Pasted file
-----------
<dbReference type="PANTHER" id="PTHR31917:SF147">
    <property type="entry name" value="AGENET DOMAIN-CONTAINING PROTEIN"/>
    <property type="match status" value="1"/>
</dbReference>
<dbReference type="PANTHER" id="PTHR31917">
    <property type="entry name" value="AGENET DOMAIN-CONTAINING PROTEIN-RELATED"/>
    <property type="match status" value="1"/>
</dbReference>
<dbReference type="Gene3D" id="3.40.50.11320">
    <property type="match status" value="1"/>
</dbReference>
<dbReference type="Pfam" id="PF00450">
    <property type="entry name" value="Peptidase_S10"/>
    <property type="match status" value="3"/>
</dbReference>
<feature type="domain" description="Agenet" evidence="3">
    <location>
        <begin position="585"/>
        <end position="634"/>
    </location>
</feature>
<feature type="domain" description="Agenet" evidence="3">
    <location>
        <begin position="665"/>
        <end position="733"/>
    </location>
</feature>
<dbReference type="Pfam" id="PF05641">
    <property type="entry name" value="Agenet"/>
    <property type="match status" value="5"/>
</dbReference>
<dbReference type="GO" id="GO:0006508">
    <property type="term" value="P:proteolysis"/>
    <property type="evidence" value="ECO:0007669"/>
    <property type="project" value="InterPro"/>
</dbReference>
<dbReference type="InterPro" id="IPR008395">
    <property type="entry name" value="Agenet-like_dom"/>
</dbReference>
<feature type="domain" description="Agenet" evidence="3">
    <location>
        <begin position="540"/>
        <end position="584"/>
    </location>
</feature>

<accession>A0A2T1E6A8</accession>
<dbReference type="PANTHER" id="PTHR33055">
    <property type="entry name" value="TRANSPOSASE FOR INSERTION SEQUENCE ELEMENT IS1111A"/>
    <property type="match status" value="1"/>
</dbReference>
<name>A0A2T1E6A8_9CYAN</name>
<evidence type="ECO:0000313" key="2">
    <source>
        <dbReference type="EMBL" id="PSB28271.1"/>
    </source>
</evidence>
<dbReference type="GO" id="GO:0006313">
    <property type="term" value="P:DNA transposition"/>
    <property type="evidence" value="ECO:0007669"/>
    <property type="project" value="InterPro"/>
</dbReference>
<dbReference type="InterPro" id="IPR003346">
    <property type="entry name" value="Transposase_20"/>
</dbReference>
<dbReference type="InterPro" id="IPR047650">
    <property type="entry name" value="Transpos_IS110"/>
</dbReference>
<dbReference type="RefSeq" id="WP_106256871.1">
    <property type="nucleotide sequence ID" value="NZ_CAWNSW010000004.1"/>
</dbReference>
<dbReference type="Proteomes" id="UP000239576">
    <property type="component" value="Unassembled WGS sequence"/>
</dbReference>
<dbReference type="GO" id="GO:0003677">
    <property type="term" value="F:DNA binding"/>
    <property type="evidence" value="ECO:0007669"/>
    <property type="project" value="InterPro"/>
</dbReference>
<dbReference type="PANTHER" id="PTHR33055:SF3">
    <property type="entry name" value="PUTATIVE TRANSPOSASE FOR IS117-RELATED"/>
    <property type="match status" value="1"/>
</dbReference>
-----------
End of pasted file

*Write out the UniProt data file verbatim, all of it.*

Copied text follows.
<dbReference type="PANTHER" id="PTHR31917:SF147">
    <property type="entry name" value="AGENET DOMAIN-CONTAINING PROTEIN"/>
    <property type="match status" value="1"/>
</dbReference>
<dbReference type="PANTHER" id="PTHR31917">
    <property type="entry name" value="AGENET DOMAIN-CONTAINING PROTEIN-RELATED"/>
    <property type="match status" value="1"/>
</dbReference>
<dbReference type="Gene3D" id="3.40.50.11320">
    <property type="match status" value="1"/>
</dbReference>
<dbReference type="Pfam" id="PF00450">
    <property type="entry name" value="Peptidase_S10"/>
    <property type="match status" value="3"/>
</dbReference>
<feature type="domain" description="Agenet" evidence="3">
    <location>
        <begin position="585"/>
        <end position="634"/>
    </location>
</feature>
<feature type="domain" description="Agenet" evidence="3">
    <location>
        <begin position="665"/>
        <end position="733"/>
    </location>
</feature>
<dbReference type="Pfam" id="PF05641">
    <property type="entry name" value="Agenet"/>
    <property type="match status" value="5"/>
</dbReference>
<dbReference type="GO" id="GO:0006508">
    <property type="term" value="P:proteolysis"/>
    <property type="evidence" value="ECO:0007669"/>
    <property type="project" value="InterPro"/>
</dbReference>
<dbReference type="InterPro" id="IPR008395">
    <property type="entry name" value="Agenet-like_dom"/>
</dbReference>
<feature type="domain" description="Agenet" evidence="3">
    <location>
        <begin position="540"/>
        <end position="584"/>
    </location>
</feature>

<accession>A0A2T1E6A8</accession>
<dbReference type="PANTHER" id="PTHR33055">
    <property type="entry name" value="TRANSPOSASE FOR INSERTION SEQUENCE ELEMENT IS1111A"/>
    <property type="match status" value="1"/>
</dbReference>
<name>A0A2T1E6A8_9CYAN</name>
<evidence type="ECO:0000313" key="2">
    <source>
        <dbReference type="EMBL" id="PSB28271.1"/>
    </source>
</evidence>
<dbReference type="GO" id="GO:0006313">
    <property type="term" value="P:DNA transposition"/>
    <property type="evidence" value="ECO:0007669"/>
    <property type="project" value="InterPro"/>
</dbReference>
<dbReference type="InterPro" id="IPR003346">
    <property type="entry name" value="Transposase_20"/>
</dbReference>
<dbReference type="InterPro" id="IPR047650">
    <property type="entry name" value="Transpos_IS110"/>
</dbReference>
<dbReference type="RefSeq" id="WP_106256871.1">
    <property type="nucleotide sequence ID" value="NZ_CAWNSW010000004.1"/>
</dbReference>
<dbReference type="Proteomes" id="UP000239576">
    <property type="component" value="Unassembled WGS sequence"/>
</dbReference>
<dbReference type="GO" id="GO:0003677">
    <property type="term" value="F:DNA binding"/>
    <property type="evidence" value="ECO:0007669"/>
    <property type="project" value="InterPro"/>
</dbReference>
<dbReference type="PANTHER" id="PTHR33055:SF3">
    <property type="entry name" value="PUTATIVE TRANSPOSASE FOR IS117-RELATED"/>
    <property type="match status" value="1"/>
</dbReference>